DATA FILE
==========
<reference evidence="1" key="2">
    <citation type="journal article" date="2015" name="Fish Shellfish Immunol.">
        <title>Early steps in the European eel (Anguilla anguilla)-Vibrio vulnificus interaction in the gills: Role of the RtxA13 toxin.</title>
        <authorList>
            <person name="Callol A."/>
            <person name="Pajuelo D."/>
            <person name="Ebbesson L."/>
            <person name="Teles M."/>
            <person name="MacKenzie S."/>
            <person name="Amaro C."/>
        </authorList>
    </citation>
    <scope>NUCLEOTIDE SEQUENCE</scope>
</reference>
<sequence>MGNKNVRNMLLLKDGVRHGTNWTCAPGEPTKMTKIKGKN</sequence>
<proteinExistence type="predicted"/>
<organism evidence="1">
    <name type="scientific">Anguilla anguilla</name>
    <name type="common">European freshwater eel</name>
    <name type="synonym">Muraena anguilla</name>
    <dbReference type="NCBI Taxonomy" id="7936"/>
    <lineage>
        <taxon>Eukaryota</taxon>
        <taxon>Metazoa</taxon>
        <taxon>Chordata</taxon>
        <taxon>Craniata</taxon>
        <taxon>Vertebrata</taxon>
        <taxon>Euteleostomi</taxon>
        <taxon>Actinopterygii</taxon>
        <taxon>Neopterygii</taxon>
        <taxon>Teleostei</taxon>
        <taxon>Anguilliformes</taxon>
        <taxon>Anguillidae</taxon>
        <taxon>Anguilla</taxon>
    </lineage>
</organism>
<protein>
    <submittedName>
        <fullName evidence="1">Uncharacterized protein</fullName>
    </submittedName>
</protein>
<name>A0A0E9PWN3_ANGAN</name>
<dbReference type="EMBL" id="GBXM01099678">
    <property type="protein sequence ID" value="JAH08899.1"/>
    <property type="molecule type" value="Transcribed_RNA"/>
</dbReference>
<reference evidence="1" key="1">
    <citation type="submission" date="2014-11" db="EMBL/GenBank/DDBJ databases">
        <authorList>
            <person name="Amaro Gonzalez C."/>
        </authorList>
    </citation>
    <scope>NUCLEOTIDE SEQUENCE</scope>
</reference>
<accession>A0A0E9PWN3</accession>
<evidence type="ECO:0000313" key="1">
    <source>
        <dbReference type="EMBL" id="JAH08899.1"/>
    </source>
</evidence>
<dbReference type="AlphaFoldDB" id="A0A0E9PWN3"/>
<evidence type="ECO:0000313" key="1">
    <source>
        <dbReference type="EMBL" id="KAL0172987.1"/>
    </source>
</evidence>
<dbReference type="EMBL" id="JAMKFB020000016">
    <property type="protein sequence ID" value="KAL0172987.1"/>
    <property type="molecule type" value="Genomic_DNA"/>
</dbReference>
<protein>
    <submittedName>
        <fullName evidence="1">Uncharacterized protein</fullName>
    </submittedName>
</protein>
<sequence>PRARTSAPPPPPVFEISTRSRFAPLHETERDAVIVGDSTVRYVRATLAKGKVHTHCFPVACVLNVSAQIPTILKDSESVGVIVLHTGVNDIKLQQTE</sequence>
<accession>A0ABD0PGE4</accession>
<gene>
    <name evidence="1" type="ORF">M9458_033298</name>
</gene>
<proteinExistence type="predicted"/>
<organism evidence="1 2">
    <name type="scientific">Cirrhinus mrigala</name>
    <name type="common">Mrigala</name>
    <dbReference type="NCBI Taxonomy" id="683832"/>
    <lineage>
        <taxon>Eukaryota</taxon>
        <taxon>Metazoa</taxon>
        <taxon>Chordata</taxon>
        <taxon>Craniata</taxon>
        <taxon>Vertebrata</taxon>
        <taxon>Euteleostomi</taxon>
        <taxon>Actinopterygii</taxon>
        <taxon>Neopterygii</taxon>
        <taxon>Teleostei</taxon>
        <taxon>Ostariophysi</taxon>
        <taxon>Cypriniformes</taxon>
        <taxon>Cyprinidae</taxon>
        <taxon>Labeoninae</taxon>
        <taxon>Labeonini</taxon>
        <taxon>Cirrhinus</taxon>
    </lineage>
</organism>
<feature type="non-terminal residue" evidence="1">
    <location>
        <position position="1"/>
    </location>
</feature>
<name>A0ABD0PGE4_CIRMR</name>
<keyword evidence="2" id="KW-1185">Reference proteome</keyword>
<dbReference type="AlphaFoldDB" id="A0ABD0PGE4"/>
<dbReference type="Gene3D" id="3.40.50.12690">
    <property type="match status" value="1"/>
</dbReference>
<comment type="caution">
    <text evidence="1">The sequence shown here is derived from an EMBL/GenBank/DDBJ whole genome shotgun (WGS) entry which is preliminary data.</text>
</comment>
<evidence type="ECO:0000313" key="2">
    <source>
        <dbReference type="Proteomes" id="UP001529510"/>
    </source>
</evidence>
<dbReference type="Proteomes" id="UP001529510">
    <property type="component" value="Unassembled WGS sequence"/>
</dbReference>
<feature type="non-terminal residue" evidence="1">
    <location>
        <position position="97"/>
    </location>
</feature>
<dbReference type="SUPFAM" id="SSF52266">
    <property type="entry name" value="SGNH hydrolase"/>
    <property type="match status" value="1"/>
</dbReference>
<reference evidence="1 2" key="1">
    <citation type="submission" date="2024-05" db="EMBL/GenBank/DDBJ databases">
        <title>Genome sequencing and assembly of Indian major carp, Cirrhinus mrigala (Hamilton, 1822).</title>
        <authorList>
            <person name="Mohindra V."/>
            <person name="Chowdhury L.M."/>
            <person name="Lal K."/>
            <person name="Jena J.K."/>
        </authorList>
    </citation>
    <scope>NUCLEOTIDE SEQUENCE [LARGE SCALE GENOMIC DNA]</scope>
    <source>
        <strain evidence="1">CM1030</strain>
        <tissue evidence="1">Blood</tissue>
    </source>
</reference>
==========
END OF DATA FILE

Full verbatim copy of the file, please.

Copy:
<reference evidence="1" key="2">
    <citation type="journal article" date="2015" name="Fish Shellfish Immunol.">
        <title>Early steps in the European eel (Anguilla anguilla)-Vibrio vulnificus interaction in the gills: Role of the RtxA13 toxin.</title>
        <authorList>
            <person name="Callol A."/>
            <person name="Pajuelo D."/>
            <person name="Ebbesson L."/>
            <person name="Teles M."/>
            <person name="MacKenzie S."/>
            <person name="Amaro C."/>
        </authorList>
    </citation>
    <scope>NUCLEOTIDE SEQUENCE</scope>
</reference>
<sequence>MGNKNVRNMLLLKDGVRHGTNWTCAPGEPTKMTKIKGKN</sequence>
<proteinExistence type="predicted"/>
<organism evidence="1">
    <name type="scientific">Anguilla anguilla</name>
    <name type="common">European freshwater eel</name>
    <name type="synonym">Muraena anguilla</name>
    <dbReference type="NCBI Taxonomy" id="7936"/>
    <lineage>
        <taxon>Eukaryota</taxon>
        <taxon>Metazoa</taxon>
        <taxon>Chordata</taxon>
        <taxon>Craniata</taxon>
        <taxon>Vertebrata</taxon>
        <taxon>Euteleostomi</taxon>
        <taxon>Actinopterygii</taxon>
        <taxon>Neopterygii</taxon>
        <taxon>Teleostei</taxon>
        <taxon>Anguilliformes</taxon>
        <taxon>Anguillidae</taxon>
        <taxon>Anguilla</taxon>
    </lineage>
</organism>
<protein>
    <submittedName>
        <fullName evidence="1">Uncharacterized protein</fullName>
    </submittedName>
</protein>
<name>A0A0E9PWN3_ANGAN</name>
<dbReference type="EMBL" id="GBXM01099678">
    <property type="protein sequence ID" value="JAH08899.1"/>
    <property type="molecule type" value="Transcribed_RNA"/>
</dbReference>
<reference evidence="1" key="1">
    <citation type="submission" date="2014-11" db="EMBL/GenBank/DDBJ databases">
        <authorList>
            <person name="Amaro Gonzalez C."/>
        </authorList>
    </citation>
    <scope>NUCLEOTIDE SEQUENCE</scope>
</reference>
<accession>A0A0E9PWN3</accession>
<evidence type="ECO:0000313" key="1">
    <source>
        <dbReference type="EMBL" id="JAH08899.1"/>
    </source>
</evidence>
<dbReference type="AlphaFoldDB" id="A0A0E9PWN3"/>
<evidence type="ECO:0000313" key="1">
    <source>
        <dbReference type="EMBL" id="KAL0172987.1"/>
    </source>
</evidence>
<dbReference type="EMBL" id="JAMKFB020000016">
    <property type="protein sequence ID" value="KAL0172987.1"/>
    <property type="molecule type" value="Genomic_DNA"/>
</dbReference>
<protein>
    <submittedName>
        <fullName evidence="1">Uncharacterized protein</fullName>
    </submittedName>
</protein>
<sequence>PRARTSAPPPPPVFEISTRSRFAPLHETERDAVIVGDSTVRYVRATLAKGKVHTHCFPVACVLNVSAQIPTILKDSESVGVIVLHTGVNDIKLQQTE</sequence>
<accession>A0ABD0PGE4</accession>
<gene>
    <name evidence="1" type="ORF">M9458_033298</name>
</gene>
<proteinExistence type="predicted"/>
<organism evidence="1 2">
    <name type="scientific">Cirrhinus mrigala</name>
    <name type="common">Mrigala</name>
    <dbReference type="NCBI Taxonomy" id="683832"/>
    <lineage>
        <taxon>Eukaryota</taxon>
        <taxon>Metazoa</taxon>
        <taxon>Chordata</taxon>
        <taxon>Craniata</taxon>
        <taxon>Vertebrata</taxon>
        <taxon>Euteleostomi</taxon>
        <taxon>Actinopterygii</taxon>
        <taxon>Neopterygii</taxon>
        <taxon>Teleostei</taxon>
        <taxon>Ostariophysi</taxon>
        <taxon>Cypriniformes</taxon>
        <taxon>Cyprinidae</taxon>
        <taxon>Labeoninae</taxon>
        <taxon>Labeonini</taxon>
        <taxon>Cirrhinus</taxon>
    </lineage>
</organism>
<feature type="non-terminal residue" evidence="1">
    <location>
        <position position="1"/>
    </location>
</feature>
<name>A0ABD0PGE4_CIRMR</name>
<keyword evidence="2" id="KW-1185">Reference proteome</keyword>
<dbReference type="AlphaFoldDB" id="A0ABD0PGE4"/>
<dbReference type="Gene3D" id="3.40.50.12690">
    <property type="match status" value="1"/>
</dbReference>
<comment type="caution">
    <text evidence="1">The sequence shown here is derived from an EMBL/GenBank/DDBJ whole genome shotgun (WGS) entry which is preliminary data.</text>
</comment>
<evidence type="ECO:0000313" key="2">
    <source>
        <dbReference type="Proteomes" id="UP001529510"/>
    </source>
</evidence>
<dbReference type="Proteomes" id="UP001529510">
    <property type="component" value="Unassembled WGS sequence"/>
</dbReference>
<feature type="non-terminal residue" evidence="1">
    <location>
        <position position="97"/>
    </location>
</feature>
<dbReference type="SUPFAM" id="SSF52266">
    <property type="entry name" value="SGNH hydrolase"/>
    <property type="match status" value="1"/>
</dbReference>
<reference evidence="1 2" key="1">
    <citation type="submission" date="2024-05" db="EMBL/GenBank/DDBJ databases">
        <title>Genome sequencing and assembly of Indian major carp, Cirrhinus mrigala (Hamilton, 1822).</title>
        <authorList>
            <person name="Mohindra V."/>
            <person name="Chowdhury L.M."/>
            <person name="Lal K."/>
            <person name="Jena J.K."/>
        </authorList>
    </citation>
    <scope>NUCLEOTIDE SEQUENCE [LARGE SCALE GENOMIC DNA]</scope>
    <source>
        <strain evidence="1">CM1030</strain>
        <tissue evidence="1">Blood</tissue>
    </source>
</reference>